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J Hosp Infect. 2002 Jan;50(1):56-65.

Increase in prevalence of nosocomial non-Candida albicans candidaemia and the association of Candida krusei with fluconazole use.

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Infectious Diseases Unit, Royal Brisbane Hospital, Brisbane, Queensland, Australia.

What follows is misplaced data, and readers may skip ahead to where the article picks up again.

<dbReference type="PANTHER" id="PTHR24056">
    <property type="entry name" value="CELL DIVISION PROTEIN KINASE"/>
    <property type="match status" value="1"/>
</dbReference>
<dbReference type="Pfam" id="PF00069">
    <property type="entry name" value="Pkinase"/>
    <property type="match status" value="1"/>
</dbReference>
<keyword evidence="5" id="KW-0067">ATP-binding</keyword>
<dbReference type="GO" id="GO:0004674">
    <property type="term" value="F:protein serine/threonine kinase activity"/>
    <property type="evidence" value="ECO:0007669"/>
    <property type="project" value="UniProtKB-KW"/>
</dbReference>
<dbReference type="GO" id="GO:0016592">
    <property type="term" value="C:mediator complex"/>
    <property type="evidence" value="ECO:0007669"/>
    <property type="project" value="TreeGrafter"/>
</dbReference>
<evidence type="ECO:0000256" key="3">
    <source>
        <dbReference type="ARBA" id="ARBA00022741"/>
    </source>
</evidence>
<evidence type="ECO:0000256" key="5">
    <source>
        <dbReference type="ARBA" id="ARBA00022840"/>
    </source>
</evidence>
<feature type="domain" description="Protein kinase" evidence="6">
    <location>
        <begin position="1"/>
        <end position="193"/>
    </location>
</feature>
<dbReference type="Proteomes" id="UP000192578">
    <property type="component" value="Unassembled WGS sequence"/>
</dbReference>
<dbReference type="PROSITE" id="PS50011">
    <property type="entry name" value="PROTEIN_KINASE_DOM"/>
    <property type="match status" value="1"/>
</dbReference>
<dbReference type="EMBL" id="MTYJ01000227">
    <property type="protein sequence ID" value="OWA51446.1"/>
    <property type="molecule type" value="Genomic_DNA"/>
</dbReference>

Candida is an important nosocomial pathogen. This study was undertaken to provide information on the rate of candidaemia, to define the risks for candidaemia and to describe and account for the epidemiology of candidaemia at our institution between 1992 and 1999. The overall rate was 0.052 per 1000 patient days and 0.27 per 1000 discharges. The major risks for candidaemia were colonization at a non-sterile site (OR 3.85, 95%CI 1.80-9.09), total parenteral nutrition (TPN) in the absence of neutropenia (OR 11.8, 95%CI 4.5-35.4, P<0.001) and neutropenia in the absence of TPN (OR 3.7, 95%CI 1.8-7.7, P<0.001). There was no change in the overall incidence of candidaemia but there was a steady decline in the rate of C. albicans with a corresponding rise in the incidence of non- C. albicans species. C. krusei was highly associated with fluconazole exposure (chi(2)=20.78, P<0.001). There was no evidence of spread of C. krusei using random amplification of polymorphic DNA, suggesting the appearance of this organism was due to the selection pressure exerted by fluconazole.

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